Published on Monday, April 19, 2004 by CommonDreams.org
Blood Vote - The Consequences of Voting for George W. Bush
by John D. Goldhammer
And let us bathe our hands in . . . blood up to the elbows, and besmear our swords. Then we walk forth, even to the market place, And waving our red weapons o'er our heads, Let's all cry "peace, freedom and liberty!"
On a crisp Colorado evening in the fall of 1945, my mom helped me put on the sailor suit my father had given me-a perfect replica of his Navy uniform. I was four years old and I still remember that night. World War II had just ended. Far away in the Philippines, my father was waiting for the ship that would finally take him home. Holding a small American flag in one hand, and clutching my mother's hand with the other, we joined thousands of people in a celebration march through the streets of Denver. Even at that young age I could feel that our country had accomplished something noble and worthwhile. At the time, I had no real comprehension of how many lives were lost. I just knew was that my father was coming home. That was a different war.
Fifty-nine years later, thinking about voting in the approaching election, I find myself deeply saddened and disturbed by what has happened to our country. I worry about our future in a world faced with an American administration that is looked upon as arrogant and aggressive, a rogue superpower that frightens and intimidates other countries.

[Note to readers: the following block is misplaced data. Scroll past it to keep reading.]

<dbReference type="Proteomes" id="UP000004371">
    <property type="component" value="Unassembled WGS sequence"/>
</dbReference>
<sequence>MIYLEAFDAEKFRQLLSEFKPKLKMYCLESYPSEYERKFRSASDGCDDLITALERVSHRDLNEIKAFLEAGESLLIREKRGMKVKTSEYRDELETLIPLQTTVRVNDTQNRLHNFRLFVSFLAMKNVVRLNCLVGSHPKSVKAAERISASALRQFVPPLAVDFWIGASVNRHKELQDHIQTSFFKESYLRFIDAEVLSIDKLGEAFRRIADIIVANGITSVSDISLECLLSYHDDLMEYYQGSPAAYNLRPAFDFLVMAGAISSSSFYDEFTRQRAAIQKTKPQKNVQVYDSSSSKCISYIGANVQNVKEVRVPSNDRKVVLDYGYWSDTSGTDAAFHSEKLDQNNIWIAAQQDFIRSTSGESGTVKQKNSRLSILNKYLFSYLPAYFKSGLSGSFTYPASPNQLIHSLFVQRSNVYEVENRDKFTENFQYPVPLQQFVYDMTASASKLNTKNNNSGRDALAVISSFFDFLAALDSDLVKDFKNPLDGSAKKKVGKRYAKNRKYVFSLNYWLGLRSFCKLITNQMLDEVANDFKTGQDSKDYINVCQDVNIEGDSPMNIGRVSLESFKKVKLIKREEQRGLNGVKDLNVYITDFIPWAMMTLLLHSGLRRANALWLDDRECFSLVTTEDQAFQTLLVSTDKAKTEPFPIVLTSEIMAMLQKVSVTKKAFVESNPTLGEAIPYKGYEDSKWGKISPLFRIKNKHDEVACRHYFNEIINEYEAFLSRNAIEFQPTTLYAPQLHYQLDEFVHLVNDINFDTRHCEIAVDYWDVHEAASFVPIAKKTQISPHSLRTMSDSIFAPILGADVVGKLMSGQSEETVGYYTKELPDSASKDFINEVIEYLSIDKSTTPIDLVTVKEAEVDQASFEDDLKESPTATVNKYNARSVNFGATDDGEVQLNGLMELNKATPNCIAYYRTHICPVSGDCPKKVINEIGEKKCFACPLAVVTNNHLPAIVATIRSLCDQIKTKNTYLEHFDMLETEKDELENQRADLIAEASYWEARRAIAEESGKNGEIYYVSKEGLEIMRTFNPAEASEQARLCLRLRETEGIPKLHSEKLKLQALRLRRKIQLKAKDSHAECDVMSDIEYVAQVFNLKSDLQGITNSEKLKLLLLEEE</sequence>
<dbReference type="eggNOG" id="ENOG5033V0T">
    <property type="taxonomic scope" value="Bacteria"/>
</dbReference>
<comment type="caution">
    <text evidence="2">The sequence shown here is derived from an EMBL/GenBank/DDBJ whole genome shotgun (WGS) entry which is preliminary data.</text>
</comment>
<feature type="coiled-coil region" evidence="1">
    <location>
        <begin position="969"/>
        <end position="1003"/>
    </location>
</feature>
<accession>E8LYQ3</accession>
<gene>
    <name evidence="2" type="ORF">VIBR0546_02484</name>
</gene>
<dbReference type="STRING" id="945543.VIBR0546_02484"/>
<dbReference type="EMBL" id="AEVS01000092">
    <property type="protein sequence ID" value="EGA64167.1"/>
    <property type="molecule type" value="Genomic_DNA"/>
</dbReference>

What will it mean to vote for George W. Bush for a second term? When I answer that question I realize that we face a presidential election that will be a profound referendum on the very nature of what it means to be an American, a referendum holding ominous portents for the future of the United States and for the world. A vote for the Bush cadre will leave those voters with bloodied hands, making them accomplices to each and every casualty of a foreign policy that has alienated us from our allies and inflamed our enemies, a foreign policy that also has ensnared us in an unnecessary war in Iraq.
Voting for Bush II will support and perpetuate what amounts to a full-blown, political cult -a fanatical political predator with fundamentalist religious fangs and moneyed, special interest claws. The religious right's cult mind set has corrupted our country's current leadership, which has, in turn, further deformed an already dysfunctional foreign policy into an empire-building rogue state.
With characteristic religious cult missionizing, Bush II and his inner group of fundamentalist crusaders, who have commandeered Republican minds, are intent upon "blessing" the Moslem world with "Almighty God's gift of freedom" while fundamentalist Islam is equally intent on "blessing" the West with Allah's Islamic theocracy. Two ideological cults at war with each other-two sides of the same coin: lethal groupthink-outmoded, medieval, brutal and dehumanizing cult behaviors that could easily drag the civilized world back into the dark ages.
A "blood vote" for Bush II will also insure a continuation of the long, bloody "slog" in Iraq, a war that has done nothing to prevent terrorism. Instead our invasion and military occupation have inspired even more widespread hatred of the U.S. while creating a recruitment bonanza for radical groups around the globe. Voting for Bush II will "give aid and comfort to the enemy," significantly advancing Islamic terrorists' ideological agenda, which these statements by one prominent, fundamentalist, Iranian ayatollah make quite clear: "Moslems have no alternative . . . to an armed holy war against profane governments. . . . . It will . . . be the duty of every able-bodied adult male to volunteer for this war of conquest, the final aim of which is to put Koranic law in power from one end of the earth to the other." So we have the same old "empire building" but from the other cult's perspective.